BEAUFORT, SC (WIS) - There were allegations secret meetings, calls for a judge to step down, and a war of words that almost seemed personal – all of that and more in a heated hearing at the Beaufort County Courthouse Wednesday morning.
It was a hearing to discuss a "motion to reconsider" the sentence given to former Representative Rick Quinn, Jr. (R-Lexington) on a misconduct in office charge he pleaded guilty to on Dec. 13.
On Wednesday, Quinn and his father were both in the courtroom, but both played minor roles. It was Pascoe and the judge, Carmen Mullen, who stole to show when they quickly became ensnarled in a legal spar.
Weeks ago, Judge Mullen gave Quinn, Jr. a sentence of two years of probation, 500 hours of community service, and a fine on the one misconduct in office charge. To Pascoe, it was a letdown, and it was a decision he almost immediately challenged. During that hearing, Mullen didn't give him an opportunity to address the court, so he filed his 'motion to reconsider' days later.
"The [judge's] conduct throughout the guilty plea and sentencing of Defendant Richard M. Quinn, Jr. flies in the face on constitutional law and South Carolina law," Pascoe wrote in the motion.
On Wednesday, Pascoe was given a chance to speak.
He argued the judge didn't consider all of the information he presented in giving Quinn a sentence. In the December plea, Pascoe gave a 30-minute PowerPoint presentation that painted Quinn as one of the worst of the worst and most corrupt politicians at the State House. It included a number of allegations that the defense denied.
He's said Judge Mullen, by law, should have considered his presentation in her sentencing decision. Once you plead guilty, you lose your presumption of innocence, Pascoe argued.
"What you gave to me was a PowerPoint presentation," Mullen said sternly to Pascoe in the Wednesday morning hearing. "Those are a lawyer's allegations. You should have just tried the case."
"We don't have to prove his guilt beyond a reasonable doubt once he pleads guilty," Pascoe rebutted. "In every plea that has taken place since – the thousands of pleas – since December the 13th, no defendant was given the presumption of innocence to the indictment he's pled guilty to except Rick Quinn, Jr. ...This was going to be a golden opportunity for the State of South Carolina – this public corruption case – to send the most corrupt legislator up there to prison for up to a year and have another person go before the grand jury and start telling us where the bones are buried, but now, he was given a presumption of innocence that does not exist and a burden of proof that doesn't exist for a guilty plea."
Mullen returned fire and asked Pascoe why she should believe everything he says is factual. As the prosecutor and the judge sparred, Quinn, Jr. and his attorney sat quietly.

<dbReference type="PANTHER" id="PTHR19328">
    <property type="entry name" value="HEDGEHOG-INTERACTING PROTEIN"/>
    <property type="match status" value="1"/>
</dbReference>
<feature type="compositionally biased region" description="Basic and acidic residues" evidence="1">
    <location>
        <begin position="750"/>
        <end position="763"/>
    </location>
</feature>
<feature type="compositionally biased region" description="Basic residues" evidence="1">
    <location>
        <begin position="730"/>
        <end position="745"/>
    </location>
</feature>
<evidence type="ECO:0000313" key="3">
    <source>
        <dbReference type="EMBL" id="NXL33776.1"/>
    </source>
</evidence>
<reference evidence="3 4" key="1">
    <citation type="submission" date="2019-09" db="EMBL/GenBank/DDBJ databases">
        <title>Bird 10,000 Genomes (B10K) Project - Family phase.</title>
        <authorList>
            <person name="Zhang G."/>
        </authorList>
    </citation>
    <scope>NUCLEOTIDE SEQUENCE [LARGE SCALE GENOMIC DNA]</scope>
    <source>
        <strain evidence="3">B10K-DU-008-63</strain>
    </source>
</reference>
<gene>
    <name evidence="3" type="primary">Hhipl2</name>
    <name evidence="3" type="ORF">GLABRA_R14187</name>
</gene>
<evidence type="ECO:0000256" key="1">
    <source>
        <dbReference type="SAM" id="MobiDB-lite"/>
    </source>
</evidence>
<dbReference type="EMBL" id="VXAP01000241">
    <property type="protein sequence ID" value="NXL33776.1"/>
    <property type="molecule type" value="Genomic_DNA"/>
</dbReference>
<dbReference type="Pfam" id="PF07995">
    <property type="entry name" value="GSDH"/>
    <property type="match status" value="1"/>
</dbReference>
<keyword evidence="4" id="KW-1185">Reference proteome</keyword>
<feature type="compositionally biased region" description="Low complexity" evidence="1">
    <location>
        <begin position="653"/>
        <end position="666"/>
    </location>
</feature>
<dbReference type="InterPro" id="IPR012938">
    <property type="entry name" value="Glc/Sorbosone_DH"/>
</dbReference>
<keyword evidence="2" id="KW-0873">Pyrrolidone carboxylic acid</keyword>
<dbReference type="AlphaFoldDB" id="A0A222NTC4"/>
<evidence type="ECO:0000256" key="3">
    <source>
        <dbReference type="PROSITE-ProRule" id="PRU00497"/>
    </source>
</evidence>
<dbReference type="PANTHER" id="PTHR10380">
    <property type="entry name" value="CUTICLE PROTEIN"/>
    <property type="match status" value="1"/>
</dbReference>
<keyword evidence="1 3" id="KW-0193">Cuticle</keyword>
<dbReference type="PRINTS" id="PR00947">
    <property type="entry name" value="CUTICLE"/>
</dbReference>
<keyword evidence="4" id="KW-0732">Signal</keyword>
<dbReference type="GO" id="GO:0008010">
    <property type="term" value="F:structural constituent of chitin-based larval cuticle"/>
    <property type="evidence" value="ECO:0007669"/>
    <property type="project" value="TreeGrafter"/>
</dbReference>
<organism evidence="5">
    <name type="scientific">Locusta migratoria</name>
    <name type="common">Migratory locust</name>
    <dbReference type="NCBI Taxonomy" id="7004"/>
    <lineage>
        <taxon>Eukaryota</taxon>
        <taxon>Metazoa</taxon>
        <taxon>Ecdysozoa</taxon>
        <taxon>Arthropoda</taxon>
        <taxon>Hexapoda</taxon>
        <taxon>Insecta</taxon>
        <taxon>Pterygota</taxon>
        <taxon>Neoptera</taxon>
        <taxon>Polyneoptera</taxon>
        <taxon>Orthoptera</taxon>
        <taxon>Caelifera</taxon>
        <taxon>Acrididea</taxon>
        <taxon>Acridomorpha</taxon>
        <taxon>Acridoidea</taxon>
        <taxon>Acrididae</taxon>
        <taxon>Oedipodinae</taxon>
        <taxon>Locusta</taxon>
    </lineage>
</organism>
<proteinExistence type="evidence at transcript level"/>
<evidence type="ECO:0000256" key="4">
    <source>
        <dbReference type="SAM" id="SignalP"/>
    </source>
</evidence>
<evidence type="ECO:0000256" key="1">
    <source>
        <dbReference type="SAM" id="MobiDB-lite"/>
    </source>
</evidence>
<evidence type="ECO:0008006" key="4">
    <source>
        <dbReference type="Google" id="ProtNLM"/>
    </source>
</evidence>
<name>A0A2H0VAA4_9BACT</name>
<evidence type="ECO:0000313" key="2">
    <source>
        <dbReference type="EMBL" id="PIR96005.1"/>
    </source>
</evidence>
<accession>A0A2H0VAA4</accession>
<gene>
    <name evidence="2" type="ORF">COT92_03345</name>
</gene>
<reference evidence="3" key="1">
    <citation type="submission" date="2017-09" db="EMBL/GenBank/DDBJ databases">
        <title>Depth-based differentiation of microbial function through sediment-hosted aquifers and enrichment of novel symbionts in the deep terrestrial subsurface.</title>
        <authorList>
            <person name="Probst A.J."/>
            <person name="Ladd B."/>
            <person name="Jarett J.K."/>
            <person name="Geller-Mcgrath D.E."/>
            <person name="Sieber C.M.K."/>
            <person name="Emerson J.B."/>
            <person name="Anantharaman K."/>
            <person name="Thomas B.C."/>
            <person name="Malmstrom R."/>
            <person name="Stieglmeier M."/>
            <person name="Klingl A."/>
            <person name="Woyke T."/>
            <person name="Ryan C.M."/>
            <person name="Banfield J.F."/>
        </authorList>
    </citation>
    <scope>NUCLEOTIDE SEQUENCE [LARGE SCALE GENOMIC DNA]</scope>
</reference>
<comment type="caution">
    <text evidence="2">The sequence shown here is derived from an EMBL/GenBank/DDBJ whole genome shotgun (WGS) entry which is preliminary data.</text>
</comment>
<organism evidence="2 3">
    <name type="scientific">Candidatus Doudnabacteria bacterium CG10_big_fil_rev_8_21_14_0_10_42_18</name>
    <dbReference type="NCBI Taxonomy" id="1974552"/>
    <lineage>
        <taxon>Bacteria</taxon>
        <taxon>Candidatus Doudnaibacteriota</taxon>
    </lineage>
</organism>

"I went through and read my guilty plea, I asked him no less than six times if he was guilty of statutory misconduct in office," Mullen said and added that she was satisfied with Quinn, Jr.'s answers in the affirmative.
As the sparring continued, Pascoe then asked Mullen to recuse herself from the case and claimed she has not been "fair and impartial." Mullen refused and denied Pascoe's claim.
"Mr. Pascoe, if I have made an error of law, a higher court can take it up. You can file any motion you want. I am not going to recuse myself, because I know I am fair and impartial," Judge Mullen told him.
"You are now a witness in this case – not a fair and impartial judge," Pascoe said to Mullen.
"So are you, Mr. Pascoe," Mullen shot back instantaneously.
Finally, Quinn touched on what seemed to be the most sensitive subject. He alleged that the judge and the defense held meetings without his knowledge.
At that point, tempers flared. Matthew Richardson – one of Quinn's attorneys – sprang from his seat in a fury to address the judge. Another of Quinn's attorneys, John Gasser, also stood up to rebut Pascoe's claim. Finally, Quinn's third attorney, Greg Harris stood to ask for a ten-minute break.
When the judge returned, Pascoe officially asked her to vacate, or void, Quinn's sentence. She hasn't released a decision yet.
Quinn, meanwhile, briefly addressed media members when he exited the courthouse with his father and legal team in tow. He was quick to target the Democrat who indicted him, Pascoe.
"What happens is – justice really doesn't become the issue – what's the truth is not the issue – it's getting your man and getting the results you want. I think Mr. Pascoe showed today by his actions that's what his motivation is, and I think it's a sad state of affairs," he said.